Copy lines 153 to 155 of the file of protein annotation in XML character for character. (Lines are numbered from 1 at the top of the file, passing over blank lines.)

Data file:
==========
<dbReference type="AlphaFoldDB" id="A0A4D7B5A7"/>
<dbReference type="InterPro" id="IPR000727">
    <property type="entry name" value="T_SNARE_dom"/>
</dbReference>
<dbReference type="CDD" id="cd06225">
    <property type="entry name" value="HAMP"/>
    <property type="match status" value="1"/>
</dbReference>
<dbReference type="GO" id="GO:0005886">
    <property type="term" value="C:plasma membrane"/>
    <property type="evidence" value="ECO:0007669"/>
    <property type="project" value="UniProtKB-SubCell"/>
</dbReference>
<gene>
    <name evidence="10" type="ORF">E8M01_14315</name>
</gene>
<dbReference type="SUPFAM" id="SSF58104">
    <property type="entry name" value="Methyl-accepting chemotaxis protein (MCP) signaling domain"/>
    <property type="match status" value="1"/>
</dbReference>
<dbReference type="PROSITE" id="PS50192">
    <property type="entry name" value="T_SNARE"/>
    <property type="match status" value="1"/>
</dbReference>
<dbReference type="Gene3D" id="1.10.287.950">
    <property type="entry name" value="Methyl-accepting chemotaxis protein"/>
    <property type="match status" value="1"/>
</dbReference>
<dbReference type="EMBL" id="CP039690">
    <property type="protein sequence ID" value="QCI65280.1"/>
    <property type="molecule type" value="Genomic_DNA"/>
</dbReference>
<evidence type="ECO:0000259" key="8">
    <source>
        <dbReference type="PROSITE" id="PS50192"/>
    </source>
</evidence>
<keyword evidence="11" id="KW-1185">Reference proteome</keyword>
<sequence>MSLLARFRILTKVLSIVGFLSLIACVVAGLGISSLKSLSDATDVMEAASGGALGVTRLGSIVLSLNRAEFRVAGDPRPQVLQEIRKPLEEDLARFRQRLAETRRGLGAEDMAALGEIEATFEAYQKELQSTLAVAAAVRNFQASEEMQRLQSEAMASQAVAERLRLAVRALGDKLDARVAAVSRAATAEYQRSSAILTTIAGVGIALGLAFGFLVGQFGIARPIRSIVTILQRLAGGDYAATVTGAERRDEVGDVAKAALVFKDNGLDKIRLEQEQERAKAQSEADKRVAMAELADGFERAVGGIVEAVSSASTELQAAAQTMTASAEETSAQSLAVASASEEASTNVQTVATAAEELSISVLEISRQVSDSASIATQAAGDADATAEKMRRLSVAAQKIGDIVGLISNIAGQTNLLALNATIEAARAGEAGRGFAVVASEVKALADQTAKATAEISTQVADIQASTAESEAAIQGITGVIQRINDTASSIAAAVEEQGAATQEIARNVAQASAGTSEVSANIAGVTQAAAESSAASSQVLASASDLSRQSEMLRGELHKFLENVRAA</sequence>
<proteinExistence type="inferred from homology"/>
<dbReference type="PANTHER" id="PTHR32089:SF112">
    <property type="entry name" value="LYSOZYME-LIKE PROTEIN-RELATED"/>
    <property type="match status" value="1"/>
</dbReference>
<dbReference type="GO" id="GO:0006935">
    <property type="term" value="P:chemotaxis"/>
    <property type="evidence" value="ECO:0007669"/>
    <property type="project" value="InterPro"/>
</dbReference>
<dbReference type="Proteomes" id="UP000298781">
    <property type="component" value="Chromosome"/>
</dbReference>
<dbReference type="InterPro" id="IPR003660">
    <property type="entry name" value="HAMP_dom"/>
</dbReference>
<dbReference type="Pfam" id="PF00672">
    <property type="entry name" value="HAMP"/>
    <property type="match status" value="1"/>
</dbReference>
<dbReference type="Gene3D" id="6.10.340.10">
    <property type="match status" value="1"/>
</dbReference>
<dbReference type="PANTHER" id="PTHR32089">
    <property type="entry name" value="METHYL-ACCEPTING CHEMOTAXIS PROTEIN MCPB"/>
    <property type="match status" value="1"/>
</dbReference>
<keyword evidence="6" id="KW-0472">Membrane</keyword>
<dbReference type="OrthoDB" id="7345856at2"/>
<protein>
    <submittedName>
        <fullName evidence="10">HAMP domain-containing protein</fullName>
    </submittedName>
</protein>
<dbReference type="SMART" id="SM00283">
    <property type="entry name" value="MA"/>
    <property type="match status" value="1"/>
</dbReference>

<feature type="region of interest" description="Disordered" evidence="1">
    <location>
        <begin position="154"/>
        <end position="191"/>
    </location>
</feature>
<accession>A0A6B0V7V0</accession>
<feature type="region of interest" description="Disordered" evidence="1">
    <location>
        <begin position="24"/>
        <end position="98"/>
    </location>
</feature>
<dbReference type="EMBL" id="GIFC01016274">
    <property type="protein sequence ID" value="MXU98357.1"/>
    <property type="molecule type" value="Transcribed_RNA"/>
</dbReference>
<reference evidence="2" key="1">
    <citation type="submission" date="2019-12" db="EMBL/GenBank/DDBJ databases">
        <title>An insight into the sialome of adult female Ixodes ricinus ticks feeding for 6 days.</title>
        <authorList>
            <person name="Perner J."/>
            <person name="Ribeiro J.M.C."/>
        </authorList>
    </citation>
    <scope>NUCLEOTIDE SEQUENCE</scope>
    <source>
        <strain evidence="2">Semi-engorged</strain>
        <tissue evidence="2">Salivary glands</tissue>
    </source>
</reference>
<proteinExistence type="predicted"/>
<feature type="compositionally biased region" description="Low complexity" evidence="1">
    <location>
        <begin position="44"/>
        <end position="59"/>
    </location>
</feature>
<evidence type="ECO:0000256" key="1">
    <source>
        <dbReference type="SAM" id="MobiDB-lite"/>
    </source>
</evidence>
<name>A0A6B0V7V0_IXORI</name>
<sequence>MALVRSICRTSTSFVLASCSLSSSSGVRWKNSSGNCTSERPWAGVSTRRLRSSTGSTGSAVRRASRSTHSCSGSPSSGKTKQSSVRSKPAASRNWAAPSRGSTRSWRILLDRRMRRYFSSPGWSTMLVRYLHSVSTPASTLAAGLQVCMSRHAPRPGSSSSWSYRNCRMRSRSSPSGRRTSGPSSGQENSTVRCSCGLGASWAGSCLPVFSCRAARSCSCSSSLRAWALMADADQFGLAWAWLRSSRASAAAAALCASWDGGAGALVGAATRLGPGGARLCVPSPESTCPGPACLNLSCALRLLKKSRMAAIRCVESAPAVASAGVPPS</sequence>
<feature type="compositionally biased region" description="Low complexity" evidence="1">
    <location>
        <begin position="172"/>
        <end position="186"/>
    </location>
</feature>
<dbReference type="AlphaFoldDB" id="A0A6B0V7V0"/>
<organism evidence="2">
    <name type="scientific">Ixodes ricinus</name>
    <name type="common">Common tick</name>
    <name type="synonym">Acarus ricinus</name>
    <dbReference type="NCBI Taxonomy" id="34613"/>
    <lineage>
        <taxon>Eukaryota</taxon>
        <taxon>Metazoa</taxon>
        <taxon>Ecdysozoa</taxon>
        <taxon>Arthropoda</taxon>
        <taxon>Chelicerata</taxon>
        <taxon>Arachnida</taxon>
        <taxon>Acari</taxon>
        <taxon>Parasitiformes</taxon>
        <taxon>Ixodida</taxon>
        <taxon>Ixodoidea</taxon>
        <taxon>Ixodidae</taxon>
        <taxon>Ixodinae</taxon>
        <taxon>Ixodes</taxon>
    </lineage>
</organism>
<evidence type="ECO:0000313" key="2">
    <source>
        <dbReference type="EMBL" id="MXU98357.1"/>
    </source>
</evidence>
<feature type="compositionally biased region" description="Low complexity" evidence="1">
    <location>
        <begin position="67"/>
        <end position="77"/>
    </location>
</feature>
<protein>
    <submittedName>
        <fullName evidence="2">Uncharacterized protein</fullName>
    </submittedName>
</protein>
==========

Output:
        <dbReference type="EMBL" id="MXU98357.1"/>
    </source>
</evidence>